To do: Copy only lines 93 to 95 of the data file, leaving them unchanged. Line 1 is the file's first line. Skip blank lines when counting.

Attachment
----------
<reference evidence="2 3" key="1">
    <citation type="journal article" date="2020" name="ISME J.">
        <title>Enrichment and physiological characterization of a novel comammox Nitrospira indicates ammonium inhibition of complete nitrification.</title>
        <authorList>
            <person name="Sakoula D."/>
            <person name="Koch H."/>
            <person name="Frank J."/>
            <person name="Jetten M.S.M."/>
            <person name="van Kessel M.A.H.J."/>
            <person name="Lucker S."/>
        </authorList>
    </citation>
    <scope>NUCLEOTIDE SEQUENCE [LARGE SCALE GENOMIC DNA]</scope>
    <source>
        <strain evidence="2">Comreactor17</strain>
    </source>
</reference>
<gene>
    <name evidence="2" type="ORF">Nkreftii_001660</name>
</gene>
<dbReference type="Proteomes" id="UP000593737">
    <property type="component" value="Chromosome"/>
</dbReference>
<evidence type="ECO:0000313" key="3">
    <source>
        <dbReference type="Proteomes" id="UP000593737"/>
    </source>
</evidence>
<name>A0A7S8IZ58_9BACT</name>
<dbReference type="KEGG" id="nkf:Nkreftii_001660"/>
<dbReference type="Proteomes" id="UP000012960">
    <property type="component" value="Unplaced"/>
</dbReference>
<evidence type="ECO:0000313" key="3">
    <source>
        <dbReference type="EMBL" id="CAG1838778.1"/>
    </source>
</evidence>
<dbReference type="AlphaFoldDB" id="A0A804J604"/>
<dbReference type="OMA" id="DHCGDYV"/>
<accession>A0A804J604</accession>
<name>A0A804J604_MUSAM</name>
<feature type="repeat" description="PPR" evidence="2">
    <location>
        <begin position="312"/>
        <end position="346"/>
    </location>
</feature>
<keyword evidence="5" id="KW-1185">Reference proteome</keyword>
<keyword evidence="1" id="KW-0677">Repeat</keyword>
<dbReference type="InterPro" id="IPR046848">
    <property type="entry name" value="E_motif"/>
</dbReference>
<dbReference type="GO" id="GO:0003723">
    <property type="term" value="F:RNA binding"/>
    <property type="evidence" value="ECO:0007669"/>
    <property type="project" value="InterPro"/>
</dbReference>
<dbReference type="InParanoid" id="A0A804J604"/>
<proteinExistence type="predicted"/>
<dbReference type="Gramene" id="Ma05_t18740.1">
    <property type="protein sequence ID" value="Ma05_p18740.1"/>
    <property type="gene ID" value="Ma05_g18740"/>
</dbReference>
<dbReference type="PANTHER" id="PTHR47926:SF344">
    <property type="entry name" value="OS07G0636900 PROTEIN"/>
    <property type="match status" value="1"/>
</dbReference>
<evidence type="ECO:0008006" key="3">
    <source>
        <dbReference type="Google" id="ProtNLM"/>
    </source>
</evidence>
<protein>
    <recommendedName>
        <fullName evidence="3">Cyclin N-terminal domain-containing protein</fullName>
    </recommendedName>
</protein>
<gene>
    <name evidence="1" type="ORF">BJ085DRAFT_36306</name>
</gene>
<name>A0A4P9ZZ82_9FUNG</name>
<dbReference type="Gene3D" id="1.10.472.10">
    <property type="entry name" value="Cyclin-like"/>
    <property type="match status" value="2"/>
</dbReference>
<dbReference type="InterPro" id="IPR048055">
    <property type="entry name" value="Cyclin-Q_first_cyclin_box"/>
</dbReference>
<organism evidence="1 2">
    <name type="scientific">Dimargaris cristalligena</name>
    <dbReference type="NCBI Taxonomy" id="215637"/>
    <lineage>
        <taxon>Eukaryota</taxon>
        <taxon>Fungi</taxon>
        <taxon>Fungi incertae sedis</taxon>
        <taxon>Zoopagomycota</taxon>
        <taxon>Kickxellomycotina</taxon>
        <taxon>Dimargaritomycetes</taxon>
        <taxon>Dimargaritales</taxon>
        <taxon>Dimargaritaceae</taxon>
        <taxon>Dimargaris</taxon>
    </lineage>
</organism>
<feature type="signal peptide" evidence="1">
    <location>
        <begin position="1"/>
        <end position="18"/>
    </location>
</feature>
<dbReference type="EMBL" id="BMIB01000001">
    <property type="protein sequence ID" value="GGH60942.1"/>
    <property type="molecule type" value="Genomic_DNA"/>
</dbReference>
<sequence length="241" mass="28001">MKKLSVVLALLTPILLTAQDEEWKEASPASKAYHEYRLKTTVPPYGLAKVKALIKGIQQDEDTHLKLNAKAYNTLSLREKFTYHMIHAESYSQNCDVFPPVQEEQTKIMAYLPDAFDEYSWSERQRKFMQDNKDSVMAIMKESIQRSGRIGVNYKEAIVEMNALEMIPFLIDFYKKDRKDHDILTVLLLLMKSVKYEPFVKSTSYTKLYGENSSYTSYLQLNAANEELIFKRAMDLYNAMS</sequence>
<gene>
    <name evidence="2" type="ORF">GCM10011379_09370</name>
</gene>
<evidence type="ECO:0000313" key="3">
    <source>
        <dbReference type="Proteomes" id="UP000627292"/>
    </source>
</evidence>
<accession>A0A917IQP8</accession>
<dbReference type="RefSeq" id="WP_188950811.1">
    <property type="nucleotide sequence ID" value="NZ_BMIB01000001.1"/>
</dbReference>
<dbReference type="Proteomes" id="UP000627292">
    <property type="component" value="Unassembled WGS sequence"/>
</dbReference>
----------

    <lineage>
        <taxon>Eukaryota</taxon>
        <taxon>Fungi</taxon>